Cancer Patients Choosing Complementary Therapies Have Worse Outcomes
by Dr. C.H. Weaver M.D. updated 2/2019
A new study published in JAMA suggests that there is danger in relying on "complementary" unproven treatments over well established conventional therapies.
Complementary and alternative medicine, commonly referred to as CAM, is the most commonly used phrase to describe medical therapies practiced outside conventional Western medicine. CAM contains a variety of healing philosophies and medical practices that are not currently accepted or used by conventional medicine. Complementary medicine consists of medical therapies that are most often used to supplement conventional medical treatments. Because these treatments are utilized in addition to conventional therapies, they usually focus on promoting wellness, managing symptoms, or stimulating the immune system. In contrast to complementary medicine, alternative medicine is used in place of conventional medicine. CAM use by cancer patients has steadily increased throughout the past ten years. While research on CAM has also begun to increase, little is known about the safety and efficacy of most CAM therapies.
Researchers analyzed data from nearly two million patients with early stage breast, lung, colon, or prostate that had not spread to other areas of the body throughout the US and compared individuals who received only conventional cancer treatments to those who chose a “complementary” cancer treatment (such as herbs or acupuncture) along with at least one conventional cancer treatment. Conventional treatment was defined as surgery, radiation treatment, chemotherapy, and/or hormone therapy.
The researchers found that those choosing “complementary” therapy
- Were younger, female and have a higher socioeconomic status and educational level.
- Lived on the Pacific Coast or in the Intermountain West regions of the United States and….
- Were more likely to decline additional conventional treatments.
- Chemotherapy was refused by 34% of those choosing unproven remedies, but by only 3% of the conventional treatment-only group.
So how does those self advocating for “complementary” therapies fare relative to their “conventionally” treated counterparts?
- First and foremost, they did not live as long. The five-year survival was 82% in the ‘complementary” treatment group compared to 87% for those treated with conventional therapy and they experienced a higher rate of death.
Although the study could not accurately directly compare “complementary” therapies to conventional ones it does serve to illustrate an important point. It may be risker to pursue alternative therapies that are not well studied, especially when well defined effective treatments are available.
Previous studies have found similar results…
According to an another study published in the European Journal of Cancer, cancer patients using complementary and alternative medicine appear to have higher mortality rates than cancer patients using only conventional medicine.
This study was conducted at multiple centers throughout Norway to measure the effect of CAM use on long-term survival of cancer patients. Of 515 cancer patients participating in the trial, 112 used CAM. During 8 years of follow-up, 358 cancer patients died. The researchers found that 79% (88/112) of cancer patients using CAM died, compared to only 65% (262/403) of cancer patients who did not use CAM. After adjusting data for potentially confounding factors, such as demographics, disease severity, and treatment factors, they reported that cancer patients not using CAM were significantly more likely to outlive cancer patients that utilized CAM. This effect was strongest among patients given good prognoses and was not associated with any specific CAM therapies.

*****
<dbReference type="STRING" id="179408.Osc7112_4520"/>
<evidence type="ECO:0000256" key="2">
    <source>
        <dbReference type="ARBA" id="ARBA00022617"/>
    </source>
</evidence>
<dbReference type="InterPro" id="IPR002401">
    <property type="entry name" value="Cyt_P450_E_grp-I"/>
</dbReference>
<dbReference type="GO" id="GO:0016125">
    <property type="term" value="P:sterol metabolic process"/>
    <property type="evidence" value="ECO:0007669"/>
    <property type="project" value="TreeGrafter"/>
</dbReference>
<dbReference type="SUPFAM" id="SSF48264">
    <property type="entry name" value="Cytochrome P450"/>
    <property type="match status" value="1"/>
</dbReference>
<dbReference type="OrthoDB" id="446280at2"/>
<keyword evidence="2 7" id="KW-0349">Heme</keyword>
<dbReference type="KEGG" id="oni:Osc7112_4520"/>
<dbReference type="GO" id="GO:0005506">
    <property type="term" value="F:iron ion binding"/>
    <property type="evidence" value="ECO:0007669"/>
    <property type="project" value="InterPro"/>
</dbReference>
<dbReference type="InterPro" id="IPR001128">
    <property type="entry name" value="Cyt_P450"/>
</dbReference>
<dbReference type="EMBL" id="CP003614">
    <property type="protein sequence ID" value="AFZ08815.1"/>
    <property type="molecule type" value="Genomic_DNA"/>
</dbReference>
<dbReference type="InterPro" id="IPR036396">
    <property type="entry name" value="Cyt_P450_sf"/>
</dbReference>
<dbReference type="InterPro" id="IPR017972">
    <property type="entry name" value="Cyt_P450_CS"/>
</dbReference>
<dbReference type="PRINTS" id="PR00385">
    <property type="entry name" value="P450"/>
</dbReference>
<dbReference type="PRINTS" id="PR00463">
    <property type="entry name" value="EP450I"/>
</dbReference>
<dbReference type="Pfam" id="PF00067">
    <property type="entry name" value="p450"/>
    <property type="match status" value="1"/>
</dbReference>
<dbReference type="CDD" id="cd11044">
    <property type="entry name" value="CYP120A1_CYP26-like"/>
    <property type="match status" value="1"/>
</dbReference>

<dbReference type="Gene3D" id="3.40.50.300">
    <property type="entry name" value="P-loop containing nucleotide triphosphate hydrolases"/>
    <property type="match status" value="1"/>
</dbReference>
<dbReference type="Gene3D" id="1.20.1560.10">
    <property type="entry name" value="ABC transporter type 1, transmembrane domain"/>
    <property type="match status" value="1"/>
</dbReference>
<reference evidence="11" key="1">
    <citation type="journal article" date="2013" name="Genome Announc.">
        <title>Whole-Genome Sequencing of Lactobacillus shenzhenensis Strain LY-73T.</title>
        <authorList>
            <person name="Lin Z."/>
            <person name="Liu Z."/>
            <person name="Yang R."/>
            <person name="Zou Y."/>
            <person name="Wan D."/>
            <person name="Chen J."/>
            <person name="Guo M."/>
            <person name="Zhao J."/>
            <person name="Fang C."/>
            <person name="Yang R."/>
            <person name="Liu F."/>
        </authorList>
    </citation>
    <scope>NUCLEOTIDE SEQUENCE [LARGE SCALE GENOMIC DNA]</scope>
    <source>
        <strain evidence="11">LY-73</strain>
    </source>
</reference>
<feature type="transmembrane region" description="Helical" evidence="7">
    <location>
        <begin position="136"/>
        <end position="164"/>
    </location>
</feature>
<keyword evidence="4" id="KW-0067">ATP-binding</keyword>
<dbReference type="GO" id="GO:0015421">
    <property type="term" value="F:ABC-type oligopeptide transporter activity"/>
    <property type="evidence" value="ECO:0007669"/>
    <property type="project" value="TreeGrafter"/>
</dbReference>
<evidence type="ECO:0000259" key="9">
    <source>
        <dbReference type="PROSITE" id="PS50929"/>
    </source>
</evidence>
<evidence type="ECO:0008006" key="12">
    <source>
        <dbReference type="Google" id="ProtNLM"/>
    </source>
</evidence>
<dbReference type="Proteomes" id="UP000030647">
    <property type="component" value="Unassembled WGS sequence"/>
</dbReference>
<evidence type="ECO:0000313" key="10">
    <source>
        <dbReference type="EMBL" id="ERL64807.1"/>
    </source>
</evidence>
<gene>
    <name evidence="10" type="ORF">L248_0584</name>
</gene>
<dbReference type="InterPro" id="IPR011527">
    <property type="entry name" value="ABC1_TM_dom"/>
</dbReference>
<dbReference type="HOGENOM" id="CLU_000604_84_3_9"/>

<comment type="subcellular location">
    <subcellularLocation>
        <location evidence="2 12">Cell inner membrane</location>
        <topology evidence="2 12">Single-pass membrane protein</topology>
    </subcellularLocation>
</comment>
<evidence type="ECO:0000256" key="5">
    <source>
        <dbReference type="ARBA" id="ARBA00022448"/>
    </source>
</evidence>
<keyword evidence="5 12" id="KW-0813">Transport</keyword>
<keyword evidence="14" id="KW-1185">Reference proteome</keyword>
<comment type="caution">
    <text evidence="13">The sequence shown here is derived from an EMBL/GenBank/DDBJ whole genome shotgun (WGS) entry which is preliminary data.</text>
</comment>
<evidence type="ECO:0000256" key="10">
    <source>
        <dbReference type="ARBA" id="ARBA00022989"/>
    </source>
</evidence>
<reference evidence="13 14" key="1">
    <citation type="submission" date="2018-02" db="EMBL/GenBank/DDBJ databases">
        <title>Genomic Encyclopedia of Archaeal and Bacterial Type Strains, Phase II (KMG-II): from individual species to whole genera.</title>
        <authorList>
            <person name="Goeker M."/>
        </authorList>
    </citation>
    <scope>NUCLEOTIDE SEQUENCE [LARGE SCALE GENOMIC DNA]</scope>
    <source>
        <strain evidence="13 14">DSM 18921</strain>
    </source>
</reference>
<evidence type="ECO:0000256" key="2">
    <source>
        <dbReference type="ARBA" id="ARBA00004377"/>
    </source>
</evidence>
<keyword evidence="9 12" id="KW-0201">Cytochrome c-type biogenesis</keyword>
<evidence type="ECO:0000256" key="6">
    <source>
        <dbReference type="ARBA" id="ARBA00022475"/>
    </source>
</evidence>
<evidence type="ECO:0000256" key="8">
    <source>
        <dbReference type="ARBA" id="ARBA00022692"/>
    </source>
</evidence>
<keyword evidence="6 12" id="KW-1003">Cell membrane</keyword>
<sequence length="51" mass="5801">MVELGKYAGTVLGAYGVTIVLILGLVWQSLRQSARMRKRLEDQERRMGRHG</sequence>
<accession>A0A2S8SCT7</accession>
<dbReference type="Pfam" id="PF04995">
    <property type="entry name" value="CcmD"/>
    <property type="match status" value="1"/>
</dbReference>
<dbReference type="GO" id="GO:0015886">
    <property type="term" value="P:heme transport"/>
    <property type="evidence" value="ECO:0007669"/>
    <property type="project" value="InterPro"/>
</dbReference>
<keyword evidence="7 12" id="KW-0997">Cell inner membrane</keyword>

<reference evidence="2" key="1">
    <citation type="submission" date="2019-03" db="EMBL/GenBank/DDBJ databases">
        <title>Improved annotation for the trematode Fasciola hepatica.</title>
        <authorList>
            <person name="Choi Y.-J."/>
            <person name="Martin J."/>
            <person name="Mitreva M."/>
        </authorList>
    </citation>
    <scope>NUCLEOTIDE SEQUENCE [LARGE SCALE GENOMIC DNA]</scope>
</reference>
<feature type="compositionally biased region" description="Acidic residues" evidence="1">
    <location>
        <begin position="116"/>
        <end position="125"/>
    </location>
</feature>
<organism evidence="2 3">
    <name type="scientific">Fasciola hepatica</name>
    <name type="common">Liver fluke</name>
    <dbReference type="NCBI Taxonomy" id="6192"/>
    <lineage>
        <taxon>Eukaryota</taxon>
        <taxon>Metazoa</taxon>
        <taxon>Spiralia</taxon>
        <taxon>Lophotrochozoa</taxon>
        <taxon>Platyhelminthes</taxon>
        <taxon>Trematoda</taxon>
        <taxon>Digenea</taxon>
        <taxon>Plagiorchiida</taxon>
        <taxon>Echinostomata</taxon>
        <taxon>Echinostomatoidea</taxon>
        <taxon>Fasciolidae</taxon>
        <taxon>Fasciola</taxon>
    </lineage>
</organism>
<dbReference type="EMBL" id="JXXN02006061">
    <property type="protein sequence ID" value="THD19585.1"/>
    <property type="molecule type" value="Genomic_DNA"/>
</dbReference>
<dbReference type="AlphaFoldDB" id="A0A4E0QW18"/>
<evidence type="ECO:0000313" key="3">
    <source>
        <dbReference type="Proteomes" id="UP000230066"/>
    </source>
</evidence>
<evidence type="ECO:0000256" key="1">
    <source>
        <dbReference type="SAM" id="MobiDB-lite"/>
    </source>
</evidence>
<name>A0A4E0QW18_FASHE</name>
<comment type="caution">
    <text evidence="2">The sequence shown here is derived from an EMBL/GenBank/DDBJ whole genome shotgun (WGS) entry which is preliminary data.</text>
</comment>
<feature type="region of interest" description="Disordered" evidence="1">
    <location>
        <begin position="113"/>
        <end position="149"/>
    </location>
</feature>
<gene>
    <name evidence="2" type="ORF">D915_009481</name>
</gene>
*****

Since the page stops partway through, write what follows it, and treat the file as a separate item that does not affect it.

This clinical trial was the first study demonstrating a negative relationship between use of CAM and survival of cancer patients. The researchers hypothesized that this relationship may be due to an unknown prognostic factor, and suggested it was not due to CAM therapies, which they considered “rather innocuous” overall. The authors concluded that these results suggest “patients may estimate the gravity of their situation more accurately than their physicians.”
There are in fact many types of alternative treatments that may be beneficial and today's doctors think of them as “integrative” not alternative. Appropriately studies integrative therapies have a role in contemporary cancer care and most oncologists are working to determine how best to use them.
So what should patients do?
· Discuss alternative therapies with your doctor to make sure they don't interfere with proven conventional therapies.
· Think carefully before declining proven conventional therapies to pursue unproven therapies.
· Do research on alternative therapies before using them; they have often been studied and reports on their effectiveness do exist.
· View your doctor as your partner in determining the best treatment and keep him/her informed with regard to what you are doing.
A few resources:
Directory Overview of Some Supportive Care Strategies for:
Complementary & Integrative Medicine:
- Complementary Therapies & What They Can Do For You
- Complementary Medicine
- What is Integrative Medicine?
- Creative Therapies
- Art Therapy
- Art Therapy and Cancer
- Music Therapy
- Music Therapy and Cancer
- Humor Therapy
- Dignity Therapy
- Healing Spaces
- Cancer Retreats
- Imagery and Visualization
- Naturopathic Medicine
- Massage Therapy
- Risberg T, Vickers A, Bremnes RM, et al. Does use of alternative medicine predict survival from cancer?
Complementary Medicine, Refusal of Cancer Therapy, and Survival Among Patients With Curable Cancers
This cohort study compares overall survival, treatment adherence, and patient characteristics among patients with cancer receiving conventional cancer treatment